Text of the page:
Career and Education Opportunities for Crane Operators in Columbus, Ohio
There are many career and education opportunities for crane operators in the Columbus, Ohio area. About 2,580 people are currently employed as crane operators in Ohio. By 2016, this is expected to shrink by 7% to about 2,390 people employed. This is not quite as good as the nation as a whole, where employment opportunities for crane operators are expected to shrink by about 6.8%. Crane operators generally operate mechanical crane or tower equipment to lift and move materials, machines, or products in many directions.
Income for crane operators is about $17 hourly or $35,690 annually on average in Ohio. Nationally, their income is about $20 per hour or $41,870 annually. Incomes for crane operators are better than in the overall category of Freight in Ohio, and better than the overall Freight category nationally.
There are sixty-three schools of higher education in the Columbus area, including one within twenty-five miles of Columbus where you can get a degree to start your career as a crane operator. Given that the most common education level for crane operators is a post-secondary certificate, it will take a short time to learn to be a crane operator if you already have a high school diploma.
CAREER DESCRIPTION: Crane Operator
In general, crane operators operate mechanical crane or tower equipment to lift and move materials, machines, or products in many directions.
Crane operators move levers, depress foot pedals, and turn dials to use cranes or other moving equipment for lifting and placing loads. They also examine and adjust crane mechanisms and lifting accessories to inhibit malfunctions and damage. Finally, crane operators examine cables and grappling devices for wear, and install or remove cables as needed.
Every day, crane operators are expected to be able to maintain precise control of objects and devices through a range of movements. It is also important that they coordinate both hands in a single activity.
It is important for crane operators to decide on load weights and check them against lifting capacities to inhibit overload. They are often called upon to clean and maintain mechanisms such as cables and grappling devices, making repairs as needed. They also examine cables and grappling devices for wear, and install or remove cables as needed. They are sometimes expected to direct helpers working on placing blocking and outrigging under cranes. Somewhat less frequently, crane operators are also expected to examine and adjust crane mechanisms and lifting accessories to inhibit malfunctions and damage.
Crane operators sometimes are asked to examine bundle packaging for conformance to regulations and customer requirements, and remove and batch packaging tickets. and inspect daily work and delivery schedules to establish orders, sequences of deliveries, and special loading instructions. And finally, they sometimes have to inspect daily work and delivery schedules to establish orders, sequences of deliveries, and special loading instructions.
Like many other jobs, crane operators must be reliable and be thorough and dependable.
EDUCATIONAL OPPORTUNITIES: Crane Operator Training
Al-Win Training - West Jefferson, OH
Al-Win Training, 485 Glade Run Rd SE, West Jefferson, OH 43162. school located in West Jefferson, Ohio. It is a private for-profit school with primarily less-than 2-year programs and has 12 students. Al-Win Training has a less than one year program in Construction/Heavy Equipment/Earthmoving Equipment Operation which graduated sixty-three students in 2008.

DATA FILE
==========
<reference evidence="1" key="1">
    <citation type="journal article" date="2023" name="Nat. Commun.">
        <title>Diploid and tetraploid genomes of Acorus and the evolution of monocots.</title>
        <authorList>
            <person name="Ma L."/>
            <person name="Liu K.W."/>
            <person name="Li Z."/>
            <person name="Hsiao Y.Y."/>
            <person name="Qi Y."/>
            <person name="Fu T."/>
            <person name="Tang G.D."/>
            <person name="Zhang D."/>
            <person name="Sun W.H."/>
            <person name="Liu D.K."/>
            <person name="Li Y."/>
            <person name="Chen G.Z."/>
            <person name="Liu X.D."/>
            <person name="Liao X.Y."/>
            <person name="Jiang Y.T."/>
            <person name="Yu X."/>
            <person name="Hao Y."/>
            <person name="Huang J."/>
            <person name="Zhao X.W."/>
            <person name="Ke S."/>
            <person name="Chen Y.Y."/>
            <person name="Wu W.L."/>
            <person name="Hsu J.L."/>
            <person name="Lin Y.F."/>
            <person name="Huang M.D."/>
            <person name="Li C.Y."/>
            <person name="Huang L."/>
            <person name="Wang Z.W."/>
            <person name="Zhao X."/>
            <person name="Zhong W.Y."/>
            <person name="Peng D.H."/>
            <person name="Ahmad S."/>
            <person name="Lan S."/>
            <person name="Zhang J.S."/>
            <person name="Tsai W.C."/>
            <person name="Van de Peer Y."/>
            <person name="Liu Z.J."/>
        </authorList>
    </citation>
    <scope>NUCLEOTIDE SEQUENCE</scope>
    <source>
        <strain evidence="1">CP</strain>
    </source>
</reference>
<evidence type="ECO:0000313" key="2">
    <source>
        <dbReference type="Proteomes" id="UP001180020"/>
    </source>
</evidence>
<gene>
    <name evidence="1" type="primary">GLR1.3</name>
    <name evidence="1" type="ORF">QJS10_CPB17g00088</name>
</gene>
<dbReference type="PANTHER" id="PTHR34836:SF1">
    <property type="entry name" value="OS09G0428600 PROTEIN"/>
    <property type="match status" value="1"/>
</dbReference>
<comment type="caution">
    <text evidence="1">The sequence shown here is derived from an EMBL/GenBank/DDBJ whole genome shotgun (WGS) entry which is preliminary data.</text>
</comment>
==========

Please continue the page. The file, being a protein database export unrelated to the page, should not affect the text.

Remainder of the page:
Crane Operator Certification: NCCER and NACB have collaborated to develop the Crane Operator Certification Program.
For more information, see the National Center for Construction Education and Research website.
Overhead Crane Operator : The purpose of CCO is to set standards for.
For more information, see the National Commission for the Certification of Crane Operators website.
LOCATION INFORMATION: Columbus, Ohio
Columbus is located in Franklin County, Ohio. It has a population of over 754,885, which has grown by 6.1% in the past ten years. The cost of living index in Columbus, 82, is well below the national average. New single-family homes in Columbus cost $169,200 on average, which is well below the state average. In 2008, six hundred eighty-six new homes were constructed in Columbus, down from 1,008 the previous year.
The three big industries for women in Columbus are health care, educational services, and finance and insurance. For men, it is accommodation and food services, professional, scientific, and technical services, and construction. The average travel time to work is about 22 minutes. More than 29.0% of Columbus residents have a bachelor's degree, which is higher than the state average. The percentage of residents with a graduate degree, 9.2%, is higher than the state average.
The unemployment rate in Columbus is 8.5%, which is less than Ohio's average of 10.0%.
The percentage of Columbus residents that are affiliated with a religious congregation, 37.6%, is less than both the national and state average. Hebrew Baptist Church, Heritage Temple Freewill Baptist Church and Higher Ground Always Abounding Assembly Church are all churches located in Columbus. The largest religious groups are the Catholic Church, the United Methodist Church and the Evangelical Lutheran Church in America.
Columbus is home to the Busch Corporate Center Industrial Park and the J C Penney Catalog Outlet Store as well as Nafzger Park and Lower Scioto Park. Shopping centers in the area include Indianola Shopping Center, Ohio Stater Mall Shopping Center and Shapter Shopping Center. Visitors to Columbus can choose from Drury Inn & Suites Convention Center, Best Western Clarmont Inn and Crowne Plaza Downtown for temporary stays in the area.